The conviction last year of the GP Noble director and his imprisonment for eight years can now be published.
With the conclusion today of the trial of two other defendants, reporting restrictions have been lifted over other trials conducted last year in relation to a £52 million pension fund fraud.
In the first trial, which concluded in July 2011, Graham Pitcher (D.O.B 03/04/61) of Bury-St-Edmunds, Suffolk, was convicted of conspiracy to defraud for his involvement in the misuse of pension scheme funds managed by GP Noble Trustees Limited (“GP Noble”), a UK based pension trustee company. He was sentenced to eight years imprisonment. Another defendant, Gary Cordell, the former operations manager of GP Noble, who was tried alongside Pitcher, was acquitted of any criminal involvement.
In a separate trial Quentin Russell (D.O.B 18/08/57) of Haslemere, Surrey was convicted on 30 September 2011 of fraud and forgery offences. He was sentenced on 3 January 2012 to 15 months’ imprisonment.
The trial of Anthony James Morris and Peter Malmstrom for their alleged involvement in the fraud concluded today. Both men were acquitted on all counts.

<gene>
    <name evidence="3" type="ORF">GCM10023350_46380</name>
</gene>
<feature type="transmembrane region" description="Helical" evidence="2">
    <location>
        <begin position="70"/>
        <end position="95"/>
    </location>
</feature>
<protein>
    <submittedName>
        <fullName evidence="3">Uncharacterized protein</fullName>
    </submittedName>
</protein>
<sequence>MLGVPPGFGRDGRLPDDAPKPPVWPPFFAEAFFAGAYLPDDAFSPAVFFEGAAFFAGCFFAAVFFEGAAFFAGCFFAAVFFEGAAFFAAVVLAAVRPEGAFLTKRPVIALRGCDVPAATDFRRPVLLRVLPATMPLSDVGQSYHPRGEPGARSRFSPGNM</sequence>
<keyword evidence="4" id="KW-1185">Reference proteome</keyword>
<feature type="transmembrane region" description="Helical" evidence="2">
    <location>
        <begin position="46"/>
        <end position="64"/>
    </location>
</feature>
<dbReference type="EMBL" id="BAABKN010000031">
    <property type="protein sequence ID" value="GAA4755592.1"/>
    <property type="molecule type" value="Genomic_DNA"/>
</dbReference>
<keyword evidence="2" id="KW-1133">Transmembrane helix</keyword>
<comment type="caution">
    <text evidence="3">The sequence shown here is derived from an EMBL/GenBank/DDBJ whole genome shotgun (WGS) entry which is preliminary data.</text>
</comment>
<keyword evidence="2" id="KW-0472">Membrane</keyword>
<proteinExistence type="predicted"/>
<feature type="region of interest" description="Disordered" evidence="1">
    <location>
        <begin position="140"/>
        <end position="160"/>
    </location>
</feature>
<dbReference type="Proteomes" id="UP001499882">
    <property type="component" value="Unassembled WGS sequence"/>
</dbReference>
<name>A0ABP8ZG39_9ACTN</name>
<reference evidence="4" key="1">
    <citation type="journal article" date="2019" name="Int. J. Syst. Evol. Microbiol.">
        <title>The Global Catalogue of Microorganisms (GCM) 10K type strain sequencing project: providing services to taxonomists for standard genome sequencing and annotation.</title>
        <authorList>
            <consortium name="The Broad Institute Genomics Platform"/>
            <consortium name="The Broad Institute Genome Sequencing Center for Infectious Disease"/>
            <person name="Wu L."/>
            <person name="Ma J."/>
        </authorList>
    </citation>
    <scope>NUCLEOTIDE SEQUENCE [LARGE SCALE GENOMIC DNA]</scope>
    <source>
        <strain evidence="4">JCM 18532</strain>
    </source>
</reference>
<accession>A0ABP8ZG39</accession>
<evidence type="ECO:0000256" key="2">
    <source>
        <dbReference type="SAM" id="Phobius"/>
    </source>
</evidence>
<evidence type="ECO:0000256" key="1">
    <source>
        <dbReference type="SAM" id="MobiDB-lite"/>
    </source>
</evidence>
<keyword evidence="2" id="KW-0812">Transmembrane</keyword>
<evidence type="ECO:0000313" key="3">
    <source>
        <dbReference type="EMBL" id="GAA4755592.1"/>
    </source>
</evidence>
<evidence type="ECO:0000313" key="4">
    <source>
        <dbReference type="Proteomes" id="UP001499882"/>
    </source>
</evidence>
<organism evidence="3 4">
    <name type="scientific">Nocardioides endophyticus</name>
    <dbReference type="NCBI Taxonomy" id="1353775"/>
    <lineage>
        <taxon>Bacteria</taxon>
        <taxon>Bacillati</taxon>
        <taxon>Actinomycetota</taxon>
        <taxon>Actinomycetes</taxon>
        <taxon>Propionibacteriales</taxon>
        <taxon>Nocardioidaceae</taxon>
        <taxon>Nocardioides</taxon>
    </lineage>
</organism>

GP Noble (now in liquidation) was an independent trustee company registered in the UK and based in Nottingham. At the time of the offences, its principal director was Pitcher. GP Noble administered a large number of occupational pension schemes. Many of the schemes related to companies which had become insolvent and/or had gone into liquidation.
In August 2007, Pitcher removed £30 million of six of these schemes’ funds from reputable UK based investment houses and reinvested the funds in a British Virgin Island (BVI) company, Fareston Limited, which had been formed immediately beforehand. This was done without consulting the other directors of GP Noble, who would not have sanctioned this conduct had they known. These funds were used by Pitcher and others for fraudulent purposes, including the payment huge unwarranted fees and loans.